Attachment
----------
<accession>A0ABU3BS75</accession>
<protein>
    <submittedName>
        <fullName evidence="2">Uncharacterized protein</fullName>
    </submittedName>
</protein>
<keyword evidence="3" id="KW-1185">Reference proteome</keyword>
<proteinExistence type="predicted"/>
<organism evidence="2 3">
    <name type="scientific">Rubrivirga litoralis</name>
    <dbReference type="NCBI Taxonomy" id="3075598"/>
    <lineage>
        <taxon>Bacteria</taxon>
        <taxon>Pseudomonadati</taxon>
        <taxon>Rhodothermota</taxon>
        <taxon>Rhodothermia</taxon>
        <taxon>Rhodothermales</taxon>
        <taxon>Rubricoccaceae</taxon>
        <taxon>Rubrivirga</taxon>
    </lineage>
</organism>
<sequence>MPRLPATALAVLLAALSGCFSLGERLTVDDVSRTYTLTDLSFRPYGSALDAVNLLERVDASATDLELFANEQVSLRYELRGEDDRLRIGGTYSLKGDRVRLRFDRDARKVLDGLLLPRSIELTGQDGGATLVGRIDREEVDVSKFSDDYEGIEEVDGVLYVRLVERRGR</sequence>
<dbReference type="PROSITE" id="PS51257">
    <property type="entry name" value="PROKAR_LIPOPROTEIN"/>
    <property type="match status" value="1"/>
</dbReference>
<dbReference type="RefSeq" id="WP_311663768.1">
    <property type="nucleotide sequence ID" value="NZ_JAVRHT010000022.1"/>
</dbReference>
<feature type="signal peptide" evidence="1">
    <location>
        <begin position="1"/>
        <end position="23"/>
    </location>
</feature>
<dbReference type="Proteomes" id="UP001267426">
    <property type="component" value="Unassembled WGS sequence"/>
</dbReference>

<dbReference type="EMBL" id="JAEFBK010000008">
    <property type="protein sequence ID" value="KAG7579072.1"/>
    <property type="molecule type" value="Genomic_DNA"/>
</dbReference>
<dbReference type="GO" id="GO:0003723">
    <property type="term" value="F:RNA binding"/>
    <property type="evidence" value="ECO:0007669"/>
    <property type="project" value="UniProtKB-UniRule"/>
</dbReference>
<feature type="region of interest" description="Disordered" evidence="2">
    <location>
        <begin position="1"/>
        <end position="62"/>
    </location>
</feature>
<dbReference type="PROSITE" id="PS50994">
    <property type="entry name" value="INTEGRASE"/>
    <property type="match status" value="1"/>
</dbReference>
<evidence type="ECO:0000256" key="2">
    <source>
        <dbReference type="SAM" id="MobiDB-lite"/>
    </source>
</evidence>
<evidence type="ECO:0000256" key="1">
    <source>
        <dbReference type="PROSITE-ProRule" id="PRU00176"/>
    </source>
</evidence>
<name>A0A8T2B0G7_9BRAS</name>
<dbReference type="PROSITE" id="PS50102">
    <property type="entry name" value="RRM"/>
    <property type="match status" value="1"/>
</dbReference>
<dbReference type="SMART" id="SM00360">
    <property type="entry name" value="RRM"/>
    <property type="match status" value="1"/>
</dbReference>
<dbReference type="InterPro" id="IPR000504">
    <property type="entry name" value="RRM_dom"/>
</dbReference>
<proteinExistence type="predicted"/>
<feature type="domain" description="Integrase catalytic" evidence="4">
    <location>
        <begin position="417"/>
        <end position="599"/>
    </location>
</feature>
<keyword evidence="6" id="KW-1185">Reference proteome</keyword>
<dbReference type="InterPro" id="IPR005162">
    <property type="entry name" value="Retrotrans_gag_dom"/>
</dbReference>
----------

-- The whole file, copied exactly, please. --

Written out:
<accession>A0ABU3BS75</accession>
<protein>
    <submittedName>
        <fullName evidence="2">Uncharacterized protein</fullName>
    </submittedName>
</protein>
<keyword evidence="3" id="KW-1185">Reference proteome</keyword>
<proteinExistence type="predicted"/>
<organism evidence="2 3">
    <name type="scientific">Rubrivirga litoralis</name>
    <dbReference type="NCBI Taxonomy" id="3075598"/>
    <lineage>
        <taxon>Bacteria</taxon>
        <taxon>Pseudomonadati</taxon>
        <taxon>Rhodothermota</taxon>
        <taxon>Rhodothermia</taxon>
        <taxon>Rhodothermales</taxon>
        <taxon>Rubricoccaceae</taxon>
        <taxon>Rubrivirga</taxon>
    </lineage>
</organism>
<sequence>MPRLPATALAVLLAALSGCFSLGERLTVDDVSRTYTLTDLSFRPYGSALDAVNLLERVDASATDLELFANEQVSLRYELRGEDDRLRIGGTYSLKGDRVRLRFDRDARKVLDGLLLPRSIELTGQDGGATLVGRIDREEVDVSKFSDDYEGIEEVDGVLYVRLVERRGR</sequence>
<dbReference type="PROSITE" id="PS51257">
    <property type="entry name" value="PROKAR_LIPOPROTEIN"/>
    <property type="match status" value="1"/>
</dbReference>
<dbReference type="RefSeq" id="WP_311663768.1">
    <property type="nucleotide sequence ID" value="NZ_JAVRHT010000022.1"/>
</dbReference>
<feature type="signal peptide" evidence="1">
    <location>
        <begin position="1"/>
        <end position="23"/>
    </location>
</feature>
<dbReference type="Proteomes" id="UP001267426">
    <property type="component" value="Unassembled WGS sequence"/>
</dbReference>

<dbReference type="EMBL" id="JAEFBK010000008">
    <property type="protein sequence ID" value="KAG7579072.1"/>
    <property type="molecule type" value="Genomic_DNA"/>
</dbReference>
<dbReference type="GO" id="GO:0003723">
    <property type="term" value="F:RNA binding"/>
    <property type="evidence" value="ECO:0007669"/>
    <property type="project" value="UniProtKB-UniRule"/>
</dbReference>
<feature type="region of interest" description="Disordered" evidence="2">
    <location>
        <begin position="1"/>
        <end position="62"/>
    </location>
</feature>
<dbReference type="PROSITE" id="PS50994">
    <property type="entry name" value="INTEGRASE"/>
    <property type="match status" value="1"/>
</dbReference>
<evidence type="ECO:0000256" key="2">
    <source>
        <dbReference type="SAM" id="MobiDB-lite"/>
    </source>
</evidence>
<evidence type="ECO:0000256" key="1">
    <source>
        <dbReference type="PROSITE-ProRule" id="PRU00176"/>
    </source>
</evidence>
<name>A0A8T2B0G7_9BRAS</name>
<dbReference type="PROSITE" id="PS50102">
    <property type="entry name" value="RRM"/>
    <property type="match status" value="1"/>
</dbReference>
<dbReference type="SMART" id="SM00360">
    <property type="entry name" value="RRM"/>
    <property type="match status" value="1"/>
</dbReference>
<dbReference type="InterPro" id="IPR000504">
    <property type="entry name" value="RRM_dom"/>
</dbReference>
<proteinExistence type="predicted"/>
<feature type="domain" description="Integrase catalytic" evidence="4">
    <location>
        <begin position="417"/>
        <end position="599"/>
    </location>
</feature>
<keyword evidence="6" id="KW-1185">Reference proteome</keyword>
<dbReference type="InterPro" id="IPR005162">
    <property type="entry name" value="Retrotrans_gag_dom"/>
</dbReference>